Experts are finding it harder to be heard. But is that because of how they communicate? And how solid is their much-vaunted evidence base anyway?
Using evidence to assess the outcomes of policies is a vital part of good governance. Whether it is examining how a Budget will affect those on low incomes, or how well fishing quotas are managing stocks, no one but the most bumptious ideologue would deny it. The plastering of demonstrably dodgy statistics on the side of the Brexit battle bus last year stoked indignation on the part of many who think of themselves as rational and well-informed. The arrival of Donald Trump, an American president who feels no compunction about disseminating falsehood, has further darkened the mood among the liberal intelligentsia. There is a strong sense that the forces of reason must now rise up and see off the purveyors of the “post-truth” world.
We must, however, also grapple with one other contemporary reality. Underlying the great turmoil of politics at the moment is precisely the view that “the experts” are less trustworthy and objective than they purport to be. Rather, their considered opinions are seen as a self-reinforcing apparatus for putting themselves beyond challenge—to advance their holders’ status, their careers or, most damaging of all, their political views over those of the less-educated classes. The great popular suspicion is that an elite deploys its long years of schooling and “the evidence base” to make itself sound more knowledgeable as it rationalises the policies it was going to prefer all along.
Is that a fair charge? Well, that is an empirical question, and definitive evidence for answering it is in short supply. What we can usefully do, however, is interrogate where the “evidence base” comes from, and how solid it is.
“Agreeing to referee academic papers
yields neither monetary reward nor esteem,
but it subjects you to a range of human temptations”
Back in 2010 we wrote a piece arguing that an over-emphasis on empirical evidence in political rhetoric was alienating the public. The increasing reliance on the expert stamp of authority was eroding a sense of shared values between governors and the governed. Unless you were familiar with the latest nuance in academic evidence, we warned, you were automatically unqualified to have a valid opinion.
We thus see the current defenestration of experts as a reaction to long-term trends in public life. If it is true, as Michael Gove said during the European Union referendum debate, that people “have had enough of experts,” it is because empiricism locks non-experts out of discussions that impact on, but may not capture, their day-to-day experience. Last year, many members of the public formed an impression, whether fairly or not, of experts attempting to settle an important and emotive matter over their heads. A fault line between “the people” and those who think they know what’s good for them, which has been there for some time, became apparent. The June election was another reminder of this, as certain policies that many experts felt didn’t stack up—universal pensioner perks, free university education for students and costly nationalisations—turned out to be rather popular.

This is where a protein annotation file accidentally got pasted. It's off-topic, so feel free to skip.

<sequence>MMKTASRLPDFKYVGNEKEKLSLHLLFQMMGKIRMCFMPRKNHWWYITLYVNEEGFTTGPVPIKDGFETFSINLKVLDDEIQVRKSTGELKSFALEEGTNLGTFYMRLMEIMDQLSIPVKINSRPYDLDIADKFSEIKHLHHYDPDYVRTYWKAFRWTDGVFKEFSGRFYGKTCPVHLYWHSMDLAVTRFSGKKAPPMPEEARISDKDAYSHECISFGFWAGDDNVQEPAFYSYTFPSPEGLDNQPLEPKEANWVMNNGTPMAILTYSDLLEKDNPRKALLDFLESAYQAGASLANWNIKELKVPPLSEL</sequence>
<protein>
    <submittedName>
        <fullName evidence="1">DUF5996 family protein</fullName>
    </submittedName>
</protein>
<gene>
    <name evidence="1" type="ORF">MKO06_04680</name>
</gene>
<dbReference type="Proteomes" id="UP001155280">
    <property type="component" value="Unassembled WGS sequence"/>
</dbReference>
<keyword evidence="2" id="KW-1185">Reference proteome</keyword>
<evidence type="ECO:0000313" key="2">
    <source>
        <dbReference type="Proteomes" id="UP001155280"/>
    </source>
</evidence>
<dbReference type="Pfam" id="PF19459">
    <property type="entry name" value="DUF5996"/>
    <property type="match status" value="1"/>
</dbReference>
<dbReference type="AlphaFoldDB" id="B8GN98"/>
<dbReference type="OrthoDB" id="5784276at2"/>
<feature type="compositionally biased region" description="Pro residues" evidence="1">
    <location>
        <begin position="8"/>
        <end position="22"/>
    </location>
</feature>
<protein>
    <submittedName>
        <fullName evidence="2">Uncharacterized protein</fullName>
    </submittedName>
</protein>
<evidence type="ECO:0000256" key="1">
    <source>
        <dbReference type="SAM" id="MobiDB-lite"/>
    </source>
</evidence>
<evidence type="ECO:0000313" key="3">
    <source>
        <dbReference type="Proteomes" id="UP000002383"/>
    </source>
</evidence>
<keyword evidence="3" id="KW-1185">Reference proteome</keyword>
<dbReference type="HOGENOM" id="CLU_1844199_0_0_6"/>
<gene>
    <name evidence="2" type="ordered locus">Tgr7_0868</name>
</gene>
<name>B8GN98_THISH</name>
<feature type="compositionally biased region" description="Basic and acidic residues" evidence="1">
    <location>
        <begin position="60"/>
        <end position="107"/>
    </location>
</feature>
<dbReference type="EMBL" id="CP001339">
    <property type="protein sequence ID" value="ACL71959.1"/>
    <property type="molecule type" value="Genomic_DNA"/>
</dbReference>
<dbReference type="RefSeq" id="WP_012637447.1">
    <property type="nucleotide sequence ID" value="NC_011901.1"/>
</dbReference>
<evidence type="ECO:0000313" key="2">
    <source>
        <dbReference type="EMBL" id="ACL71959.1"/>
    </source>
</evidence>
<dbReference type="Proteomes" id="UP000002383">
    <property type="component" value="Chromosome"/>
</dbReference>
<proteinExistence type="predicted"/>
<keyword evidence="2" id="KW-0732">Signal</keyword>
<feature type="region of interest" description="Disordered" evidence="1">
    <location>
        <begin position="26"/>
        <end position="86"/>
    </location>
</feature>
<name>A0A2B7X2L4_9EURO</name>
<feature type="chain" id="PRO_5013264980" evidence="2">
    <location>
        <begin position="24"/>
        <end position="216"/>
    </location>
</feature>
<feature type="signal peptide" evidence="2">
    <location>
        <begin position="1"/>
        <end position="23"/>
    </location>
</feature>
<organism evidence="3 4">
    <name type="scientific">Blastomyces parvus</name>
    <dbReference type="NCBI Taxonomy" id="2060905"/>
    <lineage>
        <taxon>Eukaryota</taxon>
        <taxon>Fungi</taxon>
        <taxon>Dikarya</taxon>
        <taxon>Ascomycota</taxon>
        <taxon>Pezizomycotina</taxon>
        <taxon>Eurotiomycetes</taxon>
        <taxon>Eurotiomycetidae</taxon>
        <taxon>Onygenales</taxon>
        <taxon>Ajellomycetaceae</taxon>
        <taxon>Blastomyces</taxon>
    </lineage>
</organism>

As paid-up members of the quantitative-expert class we share some of the current foreboding that a dystopian future awaits, where objective truth is not respected. There are many good examples of evidence influencing policy. But there are bad examples too, and if deference towards expert opinion goes too far, democracy ceases to operate as it should. Experts may see it as their role to uphold truth, facts and evidence, but they can only do so if they maintain public trust. That implies many things—better communication, for example. But before anything else it implies experts adopt a reflective approach to their own work, and open it up to outside scrutiny too.
There is a particular onus on social scientists here, because there is often more subjective judgment and interpretation in their fields than there is in measuring physical reality, leaving more scope for biases to entrench established views. Many social scientists are meticulous; but there are others who need to get their own house in order where “the evidence” is concerned. If it is going to be used to close down arguments it needs to be rock-solid, but how often is that the case?
Scarcely a day goes by without the press featuring some research, polished by a university PR team, purporting not only to establish that sausages cause cancer or that the people of Basingstoke are happier than the people of Burnley, but also that Something Must Be Done About It.
Academic papers from the social sciences and health are now an important foundation of what has come to be called the “evidence base.” Who could be against evidence? But this is a rather telling phrase. The “base,” when you stop and think about it, is logically superfluous; its function is purely rhetorical—suggesting that the evidence in question (unlike any other) is rested on something that shores it up. But, as we shall see, there are often question marks around its solidity, especially in the social sciences.
The magic concept invoked to define it—and to separate the priesthood from the laity has become that of “peer review.” Peer review is the process by which submissions to academic journals are scrutinised by the academic peers of the authors—the “referees.” Only papers deemed suitable by referees will be published.
The process of this scrutiny, of peer review, may conjure up images of scholars carefully examining the article line by line, checking every single piece of analysis verifying its claims. Very occasionally, this Platonic ideal may exist. When, for example, Andrew Wiles claimed to have proved Fermat’s Last Theorem, his manuscript was subjected to the most thorough investigation imaginable by the world’s leading experts in the relevant areas of maths. An error was indeed discovered, one which Wiles was happily able to fix after months of wrestling with the problem. As a result of the peer review process in this case, we can be entirely confident that Wiles proved Fermat’s Last Theorem.